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The Soft Side of BRT - World Bank


CHEVRE Antoine

Transport Team Leader


The Soft Side of BRT: Lessons from Five Developing Cities Lagos Johannesburg Jakarta Ahmedabad Delhi World Bank

This study has been undertaken to document BRT case studies in terms of the political setting; institutions and governance; public involvement and communications; and service, operations, management, and planning as well as the relationship of these aspects to investment performance. It is acknowledged that successful implementation and operation of BRT systems often involves such non-physical aspects as leadership, communications, organizational structure, service planning, and operating practices rather than the design of transitways, stations, terminals, and vehicles. This paper evaluates a sample of BRT systems, focusing on the softer issues that contribute to the systems’ successes and their failings. The study will help decision makers and practitioners, including those contemplating new BRT systems, understand some of the more difficult issues confronted in the challenging environments of developing cities. In examining topics addressed only rarely in the literature, it adds to the current body of knowledge, which has tended to focus on the “hard” engineering aspects of BRT. The study is based on an extensive review of the literature, interviews with stakeholders, and analysis of primary data to document lessons from the BRT experience in Jakarta, Indonesia; Lagos, Nigeria; Johannesburg, South Africa; and Delhi and Ahmedabad, India. The paper spans two continents, Asia and Africa, and deliberately omits case studies from Latin America, as this is a region where BRT applications have been well documented and implemented in similar environments. Cities in other parts of the world have tended to replicate the Latin American model to varying degrees in different political, institutional, and operational environments. The objective is to learn from the variations.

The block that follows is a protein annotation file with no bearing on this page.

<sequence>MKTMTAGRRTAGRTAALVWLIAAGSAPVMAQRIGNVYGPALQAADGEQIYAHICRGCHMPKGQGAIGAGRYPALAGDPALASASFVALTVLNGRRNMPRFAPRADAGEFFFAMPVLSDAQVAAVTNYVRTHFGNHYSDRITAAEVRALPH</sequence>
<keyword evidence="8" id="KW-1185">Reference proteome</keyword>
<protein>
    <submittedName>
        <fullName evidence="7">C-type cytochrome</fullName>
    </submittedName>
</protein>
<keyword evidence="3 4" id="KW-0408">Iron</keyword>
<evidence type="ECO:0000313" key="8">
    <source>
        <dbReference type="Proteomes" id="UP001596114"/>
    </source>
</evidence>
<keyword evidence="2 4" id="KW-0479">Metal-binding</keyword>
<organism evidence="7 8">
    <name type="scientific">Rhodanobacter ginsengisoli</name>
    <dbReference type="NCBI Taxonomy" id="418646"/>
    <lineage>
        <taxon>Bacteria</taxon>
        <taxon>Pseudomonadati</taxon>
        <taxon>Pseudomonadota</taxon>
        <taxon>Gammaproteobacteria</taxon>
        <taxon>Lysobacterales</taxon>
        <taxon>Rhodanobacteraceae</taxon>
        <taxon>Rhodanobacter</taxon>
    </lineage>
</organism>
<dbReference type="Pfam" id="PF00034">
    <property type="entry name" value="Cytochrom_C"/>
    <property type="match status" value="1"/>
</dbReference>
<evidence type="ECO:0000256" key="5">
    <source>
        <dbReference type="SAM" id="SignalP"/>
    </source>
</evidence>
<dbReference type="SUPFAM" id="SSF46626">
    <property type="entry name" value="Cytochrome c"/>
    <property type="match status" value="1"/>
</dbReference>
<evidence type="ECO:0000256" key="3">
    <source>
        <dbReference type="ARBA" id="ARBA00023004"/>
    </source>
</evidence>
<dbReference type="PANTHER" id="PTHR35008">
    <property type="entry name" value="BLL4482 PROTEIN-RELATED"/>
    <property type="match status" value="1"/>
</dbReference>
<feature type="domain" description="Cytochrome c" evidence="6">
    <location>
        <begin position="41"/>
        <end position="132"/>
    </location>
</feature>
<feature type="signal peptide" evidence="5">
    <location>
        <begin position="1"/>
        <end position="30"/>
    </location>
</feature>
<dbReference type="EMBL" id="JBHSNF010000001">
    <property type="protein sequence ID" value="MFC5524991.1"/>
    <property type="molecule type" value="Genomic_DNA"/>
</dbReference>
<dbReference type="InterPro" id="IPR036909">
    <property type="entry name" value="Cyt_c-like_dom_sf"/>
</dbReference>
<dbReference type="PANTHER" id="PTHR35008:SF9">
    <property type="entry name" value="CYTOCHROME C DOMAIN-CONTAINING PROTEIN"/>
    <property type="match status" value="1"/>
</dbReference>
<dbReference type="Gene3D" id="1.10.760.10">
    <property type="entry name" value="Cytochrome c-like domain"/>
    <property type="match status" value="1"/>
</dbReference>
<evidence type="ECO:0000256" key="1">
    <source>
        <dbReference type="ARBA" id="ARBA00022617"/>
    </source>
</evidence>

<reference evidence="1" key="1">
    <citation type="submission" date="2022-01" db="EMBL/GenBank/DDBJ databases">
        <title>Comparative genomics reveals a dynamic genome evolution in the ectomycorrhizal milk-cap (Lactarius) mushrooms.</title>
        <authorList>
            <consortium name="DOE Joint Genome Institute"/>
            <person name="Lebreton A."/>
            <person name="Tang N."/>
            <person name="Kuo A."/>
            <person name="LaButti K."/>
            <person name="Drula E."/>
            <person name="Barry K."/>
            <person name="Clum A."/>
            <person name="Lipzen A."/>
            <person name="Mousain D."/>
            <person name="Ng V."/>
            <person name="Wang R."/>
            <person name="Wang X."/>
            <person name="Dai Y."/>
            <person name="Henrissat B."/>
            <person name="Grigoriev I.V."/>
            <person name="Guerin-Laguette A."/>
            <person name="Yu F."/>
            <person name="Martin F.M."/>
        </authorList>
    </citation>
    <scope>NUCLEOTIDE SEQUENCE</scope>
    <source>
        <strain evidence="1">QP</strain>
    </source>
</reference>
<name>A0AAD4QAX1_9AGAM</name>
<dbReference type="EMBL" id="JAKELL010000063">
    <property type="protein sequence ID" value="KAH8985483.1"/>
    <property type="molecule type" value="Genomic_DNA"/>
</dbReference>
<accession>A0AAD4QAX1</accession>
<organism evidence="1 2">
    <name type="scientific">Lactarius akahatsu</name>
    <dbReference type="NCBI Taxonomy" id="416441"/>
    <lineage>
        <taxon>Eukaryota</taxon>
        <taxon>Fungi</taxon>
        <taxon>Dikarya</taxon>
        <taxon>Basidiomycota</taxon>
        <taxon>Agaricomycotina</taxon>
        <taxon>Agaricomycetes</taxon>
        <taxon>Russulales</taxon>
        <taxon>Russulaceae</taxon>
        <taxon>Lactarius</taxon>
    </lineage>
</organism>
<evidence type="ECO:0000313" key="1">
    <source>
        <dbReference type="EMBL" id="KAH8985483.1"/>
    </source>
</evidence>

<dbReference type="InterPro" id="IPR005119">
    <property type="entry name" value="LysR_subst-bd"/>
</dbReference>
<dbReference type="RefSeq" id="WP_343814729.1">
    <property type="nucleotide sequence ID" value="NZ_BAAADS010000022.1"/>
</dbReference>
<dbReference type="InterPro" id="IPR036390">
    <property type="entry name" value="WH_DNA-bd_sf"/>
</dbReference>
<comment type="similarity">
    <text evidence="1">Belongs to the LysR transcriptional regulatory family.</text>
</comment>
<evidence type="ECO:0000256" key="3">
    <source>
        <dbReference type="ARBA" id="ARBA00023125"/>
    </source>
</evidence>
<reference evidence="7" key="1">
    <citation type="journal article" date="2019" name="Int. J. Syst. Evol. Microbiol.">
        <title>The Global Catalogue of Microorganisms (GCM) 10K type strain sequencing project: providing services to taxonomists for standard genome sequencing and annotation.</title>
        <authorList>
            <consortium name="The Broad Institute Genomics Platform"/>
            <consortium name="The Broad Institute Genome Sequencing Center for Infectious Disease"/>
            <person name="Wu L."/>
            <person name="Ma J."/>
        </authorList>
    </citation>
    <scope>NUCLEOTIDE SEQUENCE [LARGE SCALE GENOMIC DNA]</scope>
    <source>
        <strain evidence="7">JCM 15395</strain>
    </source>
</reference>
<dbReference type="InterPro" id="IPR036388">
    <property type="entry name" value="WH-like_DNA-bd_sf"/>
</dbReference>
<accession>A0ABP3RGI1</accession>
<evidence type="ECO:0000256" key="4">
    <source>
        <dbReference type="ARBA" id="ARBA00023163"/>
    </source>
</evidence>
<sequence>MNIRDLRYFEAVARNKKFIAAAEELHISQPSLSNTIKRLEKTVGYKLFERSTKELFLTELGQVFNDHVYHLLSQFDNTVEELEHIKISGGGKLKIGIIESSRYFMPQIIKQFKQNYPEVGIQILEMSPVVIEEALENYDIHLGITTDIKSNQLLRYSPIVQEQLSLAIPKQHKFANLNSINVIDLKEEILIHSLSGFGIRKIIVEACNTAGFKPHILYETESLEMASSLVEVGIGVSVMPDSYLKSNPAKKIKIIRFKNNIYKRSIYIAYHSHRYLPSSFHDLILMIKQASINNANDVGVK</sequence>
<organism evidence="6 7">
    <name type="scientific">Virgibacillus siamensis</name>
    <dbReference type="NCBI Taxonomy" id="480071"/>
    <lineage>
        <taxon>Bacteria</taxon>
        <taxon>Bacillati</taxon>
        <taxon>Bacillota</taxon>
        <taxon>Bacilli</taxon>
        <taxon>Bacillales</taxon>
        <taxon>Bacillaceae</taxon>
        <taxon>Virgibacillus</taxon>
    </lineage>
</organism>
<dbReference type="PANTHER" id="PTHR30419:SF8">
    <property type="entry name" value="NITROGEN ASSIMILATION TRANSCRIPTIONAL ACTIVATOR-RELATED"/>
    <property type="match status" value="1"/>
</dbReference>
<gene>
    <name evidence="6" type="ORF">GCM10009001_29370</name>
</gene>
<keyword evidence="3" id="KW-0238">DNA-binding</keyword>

Background information and context for the paper highlight the need to expand the size and im-prove the quality of conventional road-based public transport systems. A synthesis of the case stud-ies and key findings is followed by detailed case studies in the annex. Each case study is approached as follows:

  1. Geographic, Economic, Demographic, and Transport Contexts: What are the key parame-ters affecting travel and public transport demand?
  2. Political, Governance, and Planning Background: What were the planning, decision-making, and institutional frameworks for public transport in general and BRT in particu-lar? What is the BRT planning history?
  3. Communications: What communications program was undertaken for BRT and what was its role in planning, implementation, and operation?
  4. System Concept, Integration, and Performance: What was implemented? How does BRT relate to the rest of the public transport system, and how is the BRT system working?
  5. Operating Arrangements: What are the institutional arrangements for the operation of BRT?
  6. Finance: What were the financial arrangements for BRT implementation and its subsequent operation?



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